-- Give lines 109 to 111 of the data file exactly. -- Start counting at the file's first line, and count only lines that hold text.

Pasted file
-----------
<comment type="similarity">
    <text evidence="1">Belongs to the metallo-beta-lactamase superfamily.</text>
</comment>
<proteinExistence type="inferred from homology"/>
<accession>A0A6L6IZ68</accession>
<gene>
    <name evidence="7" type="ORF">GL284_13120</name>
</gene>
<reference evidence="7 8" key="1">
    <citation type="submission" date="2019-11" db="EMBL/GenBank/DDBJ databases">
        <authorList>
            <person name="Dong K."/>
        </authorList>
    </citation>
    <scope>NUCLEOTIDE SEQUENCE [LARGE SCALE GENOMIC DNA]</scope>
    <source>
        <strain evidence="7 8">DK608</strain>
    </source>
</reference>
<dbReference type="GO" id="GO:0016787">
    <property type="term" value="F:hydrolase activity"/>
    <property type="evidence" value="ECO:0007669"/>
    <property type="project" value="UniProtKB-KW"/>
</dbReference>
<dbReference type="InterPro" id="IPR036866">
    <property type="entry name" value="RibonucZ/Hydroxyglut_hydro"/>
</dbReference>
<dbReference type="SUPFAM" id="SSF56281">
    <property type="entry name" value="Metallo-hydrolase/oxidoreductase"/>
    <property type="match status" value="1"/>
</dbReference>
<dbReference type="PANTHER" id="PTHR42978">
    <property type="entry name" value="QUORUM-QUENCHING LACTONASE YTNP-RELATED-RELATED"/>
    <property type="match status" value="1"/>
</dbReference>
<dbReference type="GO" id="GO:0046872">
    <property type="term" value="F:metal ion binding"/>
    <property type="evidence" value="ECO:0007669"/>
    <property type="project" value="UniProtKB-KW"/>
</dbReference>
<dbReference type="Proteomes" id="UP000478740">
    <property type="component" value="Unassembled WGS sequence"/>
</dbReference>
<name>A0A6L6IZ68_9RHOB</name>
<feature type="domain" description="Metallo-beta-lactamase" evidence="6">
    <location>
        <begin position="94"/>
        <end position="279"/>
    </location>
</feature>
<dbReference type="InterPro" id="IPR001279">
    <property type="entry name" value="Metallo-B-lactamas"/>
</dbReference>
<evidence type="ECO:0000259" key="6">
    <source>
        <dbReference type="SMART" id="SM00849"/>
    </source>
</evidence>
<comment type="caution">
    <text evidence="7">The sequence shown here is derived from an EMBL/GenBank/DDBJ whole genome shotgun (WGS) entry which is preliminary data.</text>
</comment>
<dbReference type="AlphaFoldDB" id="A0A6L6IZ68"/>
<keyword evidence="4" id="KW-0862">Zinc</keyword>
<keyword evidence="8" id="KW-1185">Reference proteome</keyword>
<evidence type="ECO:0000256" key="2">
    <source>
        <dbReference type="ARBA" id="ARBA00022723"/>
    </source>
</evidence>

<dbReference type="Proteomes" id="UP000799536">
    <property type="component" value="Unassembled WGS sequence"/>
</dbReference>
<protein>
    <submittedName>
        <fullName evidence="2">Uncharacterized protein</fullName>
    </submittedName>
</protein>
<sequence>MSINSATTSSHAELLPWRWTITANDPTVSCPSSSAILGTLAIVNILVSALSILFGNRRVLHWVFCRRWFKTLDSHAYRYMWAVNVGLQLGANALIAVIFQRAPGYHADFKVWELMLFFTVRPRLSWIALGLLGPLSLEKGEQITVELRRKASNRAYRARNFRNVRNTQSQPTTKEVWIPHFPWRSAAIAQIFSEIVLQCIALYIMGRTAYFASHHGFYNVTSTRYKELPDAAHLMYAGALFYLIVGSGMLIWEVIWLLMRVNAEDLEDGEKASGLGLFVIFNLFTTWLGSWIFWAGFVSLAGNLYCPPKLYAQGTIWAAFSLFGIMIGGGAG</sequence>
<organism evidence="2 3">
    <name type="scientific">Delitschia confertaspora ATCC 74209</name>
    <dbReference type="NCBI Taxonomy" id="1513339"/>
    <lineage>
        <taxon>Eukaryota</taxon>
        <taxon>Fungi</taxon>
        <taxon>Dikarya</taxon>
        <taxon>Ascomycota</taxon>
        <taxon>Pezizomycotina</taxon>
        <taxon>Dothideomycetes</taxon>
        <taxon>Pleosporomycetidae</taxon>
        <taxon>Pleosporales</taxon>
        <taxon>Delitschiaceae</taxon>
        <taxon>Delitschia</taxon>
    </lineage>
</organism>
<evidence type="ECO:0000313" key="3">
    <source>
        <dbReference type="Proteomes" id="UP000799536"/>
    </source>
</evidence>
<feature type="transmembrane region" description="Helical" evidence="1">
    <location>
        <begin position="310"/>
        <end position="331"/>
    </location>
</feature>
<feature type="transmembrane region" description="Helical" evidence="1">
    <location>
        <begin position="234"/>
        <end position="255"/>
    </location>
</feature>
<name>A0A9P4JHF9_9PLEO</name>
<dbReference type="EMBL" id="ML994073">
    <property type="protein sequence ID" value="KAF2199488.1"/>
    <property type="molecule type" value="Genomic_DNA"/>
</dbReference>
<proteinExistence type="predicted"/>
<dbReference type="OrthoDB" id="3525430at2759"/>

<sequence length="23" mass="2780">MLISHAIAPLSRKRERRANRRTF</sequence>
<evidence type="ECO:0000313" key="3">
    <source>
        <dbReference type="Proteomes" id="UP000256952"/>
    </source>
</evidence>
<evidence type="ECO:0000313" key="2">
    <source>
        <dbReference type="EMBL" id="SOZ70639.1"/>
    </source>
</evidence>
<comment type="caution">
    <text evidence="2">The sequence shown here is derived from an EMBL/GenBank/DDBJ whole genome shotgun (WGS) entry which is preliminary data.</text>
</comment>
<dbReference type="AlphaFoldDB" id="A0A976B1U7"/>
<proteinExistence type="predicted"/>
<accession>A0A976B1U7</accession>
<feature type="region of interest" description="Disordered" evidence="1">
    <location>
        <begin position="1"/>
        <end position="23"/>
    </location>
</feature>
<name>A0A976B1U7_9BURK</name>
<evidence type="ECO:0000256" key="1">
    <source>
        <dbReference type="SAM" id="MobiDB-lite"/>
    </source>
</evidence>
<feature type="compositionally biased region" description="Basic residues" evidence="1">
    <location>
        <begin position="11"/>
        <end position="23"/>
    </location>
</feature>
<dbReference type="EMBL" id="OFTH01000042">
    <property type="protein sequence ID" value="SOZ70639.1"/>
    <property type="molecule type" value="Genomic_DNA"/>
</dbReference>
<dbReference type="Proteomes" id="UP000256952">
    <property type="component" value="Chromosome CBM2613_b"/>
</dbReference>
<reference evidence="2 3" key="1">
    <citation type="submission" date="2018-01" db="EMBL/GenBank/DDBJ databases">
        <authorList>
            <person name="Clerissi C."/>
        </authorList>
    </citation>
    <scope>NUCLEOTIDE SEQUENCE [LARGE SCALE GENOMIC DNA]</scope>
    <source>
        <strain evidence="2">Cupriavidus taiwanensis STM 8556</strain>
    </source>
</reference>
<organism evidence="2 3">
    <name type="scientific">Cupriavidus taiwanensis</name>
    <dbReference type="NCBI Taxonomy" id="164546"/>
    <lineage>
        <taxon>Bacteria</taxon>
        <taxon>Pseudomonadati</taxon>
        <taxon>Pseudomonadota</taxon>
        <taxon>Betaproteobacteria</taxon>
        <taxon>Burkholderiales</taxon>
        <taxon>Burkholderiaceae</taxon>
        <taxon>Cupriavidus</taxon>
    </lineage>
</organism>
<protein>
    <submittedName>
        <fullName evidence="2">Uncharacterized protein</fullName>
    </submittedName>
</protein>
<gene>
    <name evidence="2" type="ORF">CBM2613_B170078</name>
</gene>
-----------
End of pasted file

        <end position="255"/>
    </location>
</feature>